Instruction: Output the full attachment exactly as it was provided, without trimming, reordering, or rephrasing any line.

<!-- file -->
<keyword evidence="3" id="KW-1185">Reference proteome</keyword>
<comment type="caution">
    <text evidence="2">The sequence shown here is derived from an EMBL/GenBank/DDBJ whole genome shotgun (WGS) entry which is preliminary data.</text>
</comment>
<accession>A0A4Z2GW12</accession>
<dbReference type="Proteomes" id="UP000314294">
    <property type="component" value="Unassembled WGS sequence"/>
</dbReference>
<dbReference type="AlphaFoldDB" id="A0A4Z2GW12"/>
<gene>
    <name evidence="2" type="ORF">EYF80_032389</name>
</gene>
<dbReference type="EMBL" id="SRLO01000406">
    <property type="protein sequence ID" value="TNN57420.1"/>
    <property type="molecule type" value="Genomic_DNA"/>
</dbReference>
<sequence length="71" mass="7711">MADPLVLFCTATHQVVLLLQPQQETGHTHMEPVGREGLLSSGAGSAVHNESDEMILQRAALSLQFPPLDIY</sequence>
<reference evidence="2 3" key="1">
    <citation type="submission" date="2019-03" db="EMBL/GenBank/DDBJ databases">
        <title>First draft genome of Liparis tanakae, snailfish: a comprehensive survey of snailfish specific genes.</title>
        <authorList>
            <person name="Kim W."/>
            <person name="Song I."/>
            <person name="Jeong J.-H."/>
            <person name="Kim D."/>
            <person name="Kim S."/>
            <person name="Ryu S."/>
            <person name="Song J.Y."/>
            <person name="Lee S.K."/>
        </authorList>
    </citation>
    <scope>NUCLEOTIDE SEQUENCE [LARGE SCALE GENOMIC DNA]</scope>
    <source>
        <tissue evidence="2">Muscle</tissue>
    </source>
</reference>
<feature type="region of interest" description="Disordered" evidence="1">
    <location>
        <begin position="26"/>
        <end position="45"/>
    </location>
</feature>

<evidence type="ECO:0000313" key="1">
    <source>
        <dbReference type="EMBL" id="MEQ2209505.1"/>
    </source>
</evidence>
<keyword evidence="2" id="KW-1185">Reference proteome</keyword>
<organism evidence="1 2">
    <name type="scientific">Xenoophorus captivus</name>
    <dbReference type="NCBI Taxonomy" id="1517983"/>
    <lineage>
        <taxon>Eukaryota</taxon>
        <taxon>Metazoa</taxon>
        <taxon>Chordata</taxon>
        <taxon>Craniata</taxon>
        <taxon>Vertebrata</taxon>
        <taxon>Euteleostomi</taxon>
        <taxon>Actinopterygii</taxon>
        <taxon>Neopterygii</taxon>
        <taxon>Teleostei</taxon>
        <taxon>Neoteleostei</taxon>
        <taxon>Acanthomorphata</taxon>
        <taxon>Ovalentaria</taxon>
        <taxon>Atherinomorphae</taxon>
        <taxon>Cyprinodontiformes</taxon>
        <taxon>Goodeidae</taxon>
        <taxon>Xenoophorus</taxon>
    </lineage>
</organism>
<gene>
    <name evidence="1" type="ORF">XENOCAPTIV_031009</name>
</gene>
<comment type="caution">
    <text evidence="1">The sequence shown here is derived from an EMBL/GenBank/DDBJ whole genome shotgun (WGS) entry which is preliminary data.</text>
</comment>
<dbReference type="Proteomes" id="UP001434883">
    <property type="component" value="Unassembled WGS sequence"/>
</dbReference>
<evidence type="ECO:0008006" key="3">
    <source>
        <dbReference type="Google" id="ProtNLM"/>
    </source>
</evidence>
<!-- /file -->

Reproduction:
<keyword evidence="3" id="KW-1185">Reference proteome</keyword>
<comment type="caution">
    <text evidence="2">The sequence shown here is derived from an EMBL/GenBank/DDBJ whole genome shotgun (WGS) entry which is preliminary data.</text>
</comment>
<accession>A0A4Z2GW12</accession>
<dbReference type="Proteomes" id="UP000314294">
    <property type="component" value="Unassembled WGS sequence"/>
</dbReference>
<dbReference type="AlphaFoldDB" id="A0A4Z2GW12"/>
<gene>
    <name evidence="2" type="ORF">EYF80_032389</name>
</gene>
<dbReference type="EMBL" id="SRLO01000406">
    <property type="protein sequence ID" value="TNN57420.1"/>
    <property type="molecule type" value="Genomic_DNA"/>
</dbReference>
<sequence length="71" mass="7711">MADPLVLFCTATHQVVLLLQPQQETGHTHMEPVGREGLLSSGAGSAVHNESDEMILQRAALSLQFPPLDIY</sequence>
<reference evidence="2 3" key="1">
    <citation type="submission" date="2019-03" db="EMBL/GenBank/DDBJ databases">
        <title>First draft genome of Liparis tanakae, snailfish: a comprehensive survey of snailfish specific genes.</title>
        <authorList>
            <person name="Kim W."/>
            <person name="Song I."/>
            <person name="Jeong J.-H."/>
            <person name="Kim D."/>
            <person name="Kim S."/>
            <person name="Ryu S."/>
            <person name="Song J.Y."/>
            <person name="Lee S.K."/>
        </authorList>
    </citation>
    <scope>NUCLEOTIDE SEQUENCE [LARGE SCALE GENOMIC DNA]</scope>
    <source>
        <tissue evidence="2">Muscle</tissue>
    </source>
</reference>
<feature type="region of interest" description="Disordered" evidence="1">
    <location>
        <begin position="26"/>
        <end position="45"/>
    </location>
</feature>

<evidence type="ECO:0000313" key="1">
    <source>
        <dbReference type="EMBL" id="MEQ2209505.1"/>
    </source>
</evidence>
<keyword evidence="2" id="KW-1185">Reference proteome</keyword>
<organism evidence="1 2">
    <name type="scientific">Xenoophorus captivus</name>
    <dbReference type="NCBI Taxonomy" id="1517983"/>
    <lineage>
        <taxon>Eukaryota</taxon>
        <taxon>Metazoa</taxon>
        <taxon>Chordata</taxon>
        <taxon>Craniata</taxon>
        <taxon>Vertebrata</taxon>
        <taxon>Euteleostomi</taxon>
        <taxon>Actinopterygii</taxon>
        <taxon>Neopterygii</taxon>
        <taxon>Teleostei</taxon>
        <taxon>Neoteleostei</taxon>
        <taxon>Acanthomorphata</taxon>
        <taxon>Ovalentaria</taxon>
        <taxon>Atherinomorphae</taxon>
        <taxon>Cyprinodontiformes</taxon>
        <taxon>Goodeidae</taxon>
        <taxon>Xenoophorus</taxon>
    </lineage>
</organism>
<gene>
    <name evidence="1" type="ORF">XENOCAPTIV_031009</name>
</gene>
<comment type="caution">
    <text evidence="1">The sequence shown here is derived from an EMBL/GenBank/DDBJ whole genome shotgun (WGS) entry which is preliminary data.</text>
</comment>
<dbReference type="Proteomes" id="UP001434883">
    <property type="component" value="Unassembled WGS sequence"/>
</dbReference>
<evidence type="ECO:0008006" key="3">
    <source>
        <dbReference type="Google" id="ProtNLM"/>
    </source>
</evidence>